Ragas That Heal
There are 72 raagas, which are known as the Melakarta ragas (Parant raagas) from which other ragas known as the Janya ragas are obtained. Neural research proves that the 72 raagas can control 72 nerves in the human body. Singing or performing a Raga, when bound to its specifications (lakshanas) and with purity in pitch (swara shuddi) gives the performer complete control on the corresponding nerve. Ragas Ahirbhairav and Todi are prescribed for patients suffering from hypertension. Carnatic ragas like Punnagavarali and Sahana are useful to calm the mind and control anger.
Ragas used in Music Therapy
|Todi, Bhupali, Ahir Bhairav||Provides relief from cold andheadache, high blood pressure|
|Shivaranjani||Treats memory problems|
|Bhairavi||Provides relief from Sinus, cold, phlegm, toothache|
|Chandrakauns||Treatment of heart ailments anddiabetes|
|Darbari Kanara||Eases tension and provides relaxation|
|Bihag and Bahar||For sound, sonorous sleep|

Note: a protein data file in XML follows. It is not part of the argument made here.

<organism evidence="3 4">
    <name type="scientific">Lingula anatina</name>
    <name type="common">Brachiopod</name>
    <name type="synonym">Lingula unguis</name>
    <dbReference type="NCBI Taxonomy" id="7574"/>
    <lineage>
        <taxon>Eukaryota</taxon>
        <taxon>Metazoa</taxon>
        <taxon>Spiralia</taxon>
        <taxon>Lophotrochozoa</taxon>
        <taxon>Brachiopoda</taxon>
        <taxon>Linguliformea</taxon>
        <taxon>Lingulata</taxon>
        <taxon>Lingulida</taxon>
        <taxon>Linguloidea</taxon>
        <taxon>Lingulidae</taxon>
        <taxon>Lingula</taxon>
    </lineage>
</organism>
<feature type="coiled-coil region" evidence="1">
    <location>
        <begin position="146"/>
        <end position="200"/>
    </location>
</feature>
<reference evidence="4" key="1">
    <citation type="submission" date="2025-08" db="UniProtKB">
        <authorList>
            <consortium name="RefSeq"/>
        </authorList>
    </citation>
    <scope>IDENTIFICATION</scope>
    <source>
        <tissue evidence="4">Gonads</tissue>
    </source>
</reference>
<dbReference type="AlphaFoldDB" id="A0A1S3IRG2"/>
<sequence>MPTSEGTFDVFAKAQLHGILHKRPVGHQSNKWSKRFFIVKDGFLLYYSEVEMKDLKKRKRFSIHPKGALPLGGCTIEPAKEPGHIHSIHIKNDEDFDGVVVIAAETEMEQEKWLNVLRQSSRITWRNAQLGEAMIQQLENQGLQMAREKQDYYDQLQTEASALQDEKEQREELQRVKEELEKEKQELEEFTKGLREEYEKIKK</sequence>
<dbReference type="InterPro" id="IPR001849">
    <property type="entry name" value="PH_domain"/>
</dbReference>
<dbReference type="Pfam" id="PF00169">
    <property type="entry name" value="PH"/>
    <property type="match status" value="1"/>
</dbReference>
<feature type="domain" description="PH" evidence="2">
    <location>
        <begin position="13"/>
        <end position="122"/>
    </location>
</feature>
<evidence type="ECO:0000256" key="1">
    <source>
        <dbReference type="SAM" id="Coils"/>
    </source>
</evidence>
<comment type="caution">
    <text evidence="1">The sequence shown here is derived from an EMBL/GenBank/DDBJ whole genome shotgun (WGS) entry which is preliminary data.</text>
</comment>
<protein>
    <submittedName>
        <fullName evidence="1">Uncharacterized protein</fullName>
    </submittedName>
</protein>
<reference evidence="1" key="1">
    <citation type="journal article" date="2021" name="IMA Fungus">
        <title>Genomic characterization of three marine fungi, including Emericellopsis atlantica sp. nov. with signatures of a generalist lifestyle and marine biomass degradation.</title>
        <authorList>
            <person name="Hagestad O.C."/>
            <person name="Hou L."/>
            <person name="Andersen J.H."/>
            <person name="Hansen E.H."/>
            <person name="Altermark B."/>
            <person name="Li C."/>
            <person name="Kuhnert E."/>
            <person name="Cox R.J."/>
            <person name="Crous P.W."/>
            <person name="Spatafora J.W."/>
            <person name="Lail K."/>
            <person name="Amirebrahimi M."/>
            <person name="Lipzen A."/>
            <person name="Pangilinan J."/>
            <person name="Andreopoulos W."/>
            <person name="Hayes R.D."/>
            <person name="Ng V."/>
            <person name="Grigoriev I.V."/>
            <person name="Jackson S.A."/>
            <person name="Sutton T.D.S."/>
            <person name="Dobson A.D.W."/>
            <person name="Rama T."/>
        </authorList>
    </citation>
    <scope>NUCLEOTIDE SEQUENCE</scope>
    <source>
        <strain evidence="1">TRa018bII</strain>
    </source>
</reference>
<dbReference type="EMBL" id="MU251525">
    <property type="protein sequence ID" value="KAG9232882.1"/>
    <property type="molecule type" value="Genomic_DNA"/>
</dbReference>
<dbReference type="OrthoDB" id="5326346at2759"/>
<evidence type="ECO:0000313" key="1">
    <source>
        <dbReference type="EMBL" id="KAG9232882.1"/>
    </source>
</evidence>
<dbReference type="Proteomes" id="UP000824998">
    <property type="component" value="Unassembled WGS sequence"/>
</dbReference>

|Darbari||Relief from tension|
|Malkauns, Asavari||Cures low blood pressure|
|Tilak-kamod, Hansdhwani, Kalavati, Durga||Easing tension|
Hindustani and Carnatic classical musical considers a Raga as depicting a specific mood. An appropriate mood has to be evoked in the listener’s mind before initiating musical treatment. For example, Kafi Raga evokes a humid, cool, soothing and deep mood while Raga Pooriya Dhanasri evokes sweet, deep, heavy, cloudy and stable state of mind. Raga Mishra Mand has a very pleasing, refreshing, light and sweet touch while Bageshwari arouses a feeling of stability, depth and calmness.
Ragas do heal when rendered properly, at the right pitch (saptak), with the true vaadis (a note that is most frequently used in a raga, such as ‘ga’ in raga Yaman) and samvaadis (a note that supports the vaadi, viz. ‘ni’ in raga Yaman) brought forth, and at the correct prahar (time). Even a single swar/note has immense strength. Stuti, a sitar player in the US is suffering from a heart condition. She says, “I mainly use my sitar for meditation as I find the sound of the instrument bringing healing to me. I take the sitar to parks and beaches out in hot or cold weather as I need the serenity of its sound because of my heart condition.”
Another musician of the Jaipur gharana who recently bought a rudra veena writes, “I myself have noticed great cardiac as well as psychological benefits from playing my recently purchased Indian classical instrument. I'm impressed by an often overlooked aspect (healing aspect) of Indian classical music. True intelligence resides in the heart.”